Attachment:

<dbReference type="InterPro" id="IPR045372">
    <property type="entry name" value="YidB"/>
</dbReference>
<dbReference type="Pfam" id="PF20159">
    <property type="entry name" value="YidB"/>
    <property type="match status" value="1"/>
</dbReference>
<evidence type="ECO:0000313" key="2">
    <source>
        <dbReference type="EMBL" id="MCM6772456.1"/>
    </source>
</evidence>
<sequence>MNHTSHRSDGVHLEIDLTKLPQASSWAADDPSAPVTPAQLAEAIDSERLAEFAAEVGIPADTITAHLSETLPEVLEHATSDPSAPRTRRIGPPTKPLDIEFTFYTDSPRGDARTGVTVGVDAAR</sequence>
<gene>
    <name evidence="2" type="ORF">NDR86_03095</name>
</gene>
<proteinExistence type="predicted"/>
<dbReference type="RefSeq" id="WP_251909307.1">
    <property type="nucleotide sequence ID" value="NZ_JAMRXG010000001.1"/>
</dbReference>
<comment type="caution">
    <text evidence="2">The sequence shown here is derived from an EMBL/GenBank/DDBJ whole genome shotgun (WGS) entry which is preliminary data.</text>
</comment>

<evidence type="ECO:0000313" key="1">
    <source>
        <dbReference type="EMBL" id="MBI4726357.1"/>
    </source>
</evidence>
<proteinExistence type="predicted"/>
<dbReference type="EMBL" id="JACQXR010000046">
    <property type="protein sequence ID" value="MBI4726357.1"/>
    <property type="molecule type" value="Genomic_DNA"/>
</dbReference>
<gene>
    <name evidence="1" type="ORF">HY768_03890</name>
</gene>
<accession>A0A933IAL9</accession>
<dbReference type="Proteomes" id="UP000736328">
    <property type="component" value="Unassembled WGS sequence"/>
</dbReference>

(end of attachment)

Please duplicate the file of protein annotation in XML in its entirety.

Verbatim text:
<dbReference type="InterPro" id="IPR045372">
    <property type="entry name" value="YidB"/>
</dbReference>
<dbReference type="Pfam" id="PF20159">
    <property type="entry name" value="YidB"/>
    <property type="match status" value="1"/>
</dbReference>
<evidence type="ECO:0000313" key="2">
    <source>
        <dbReference type="EMBL" id="MCM6772456.1"/>
    </source>
</evidence>
<sequence>MNHTSHRSDGVHLEIDLTKLPQASSWAADDPSAPVTPAQLAEAIDSERLAEFAAEVGIPADTITAHLSETLPEVLEHATSDPSAPRTRRIGPPTKPLDIEFTFYTDSPRGDARTGVTVGVDAAR</sequence>
<gene>
    <name evidence="2" type="ORF">NDR86_03095</name>
</gene>
<proteinExistence type="predicted"/>
<dbReference type="RefSeq" id="WP_251909307.1">
    <property type="nucleotide sequence ID" value="NZ_JAMRXG010000001.1"/>
</dbReference>
<comment type="caution">
    <text evidence="2">The sequence shown here is derived from an EMBL/GenBank/DDBJ whole genome shotgun (WGS) entry which is preliminary data.</text>
</comment>

<evidence type="ECO:0000313" key="1">
    <source>
        <dbReference type="EMBL" id="MBI4726357.1"/>
    </source>
</evidence>
<proteinExistence type="predicted"/>
<dbReference type="EMBL" id="JACQXR010000046">
    <property type="protein sequence ID" value="MBI4726357.1"/>
    <property type="molecule type" value="Genomic_DNA"/>
</dbReference>
<gene>
    <name evidence="1" type="ORF">HY768_03890</name>
</gene>
<accession>A0A933IAL9</accession>
<dbReference type="Proteomes" id="UP000736328">
    <property type="component" value="Unassembled WGS sequence"/>
</dbReference>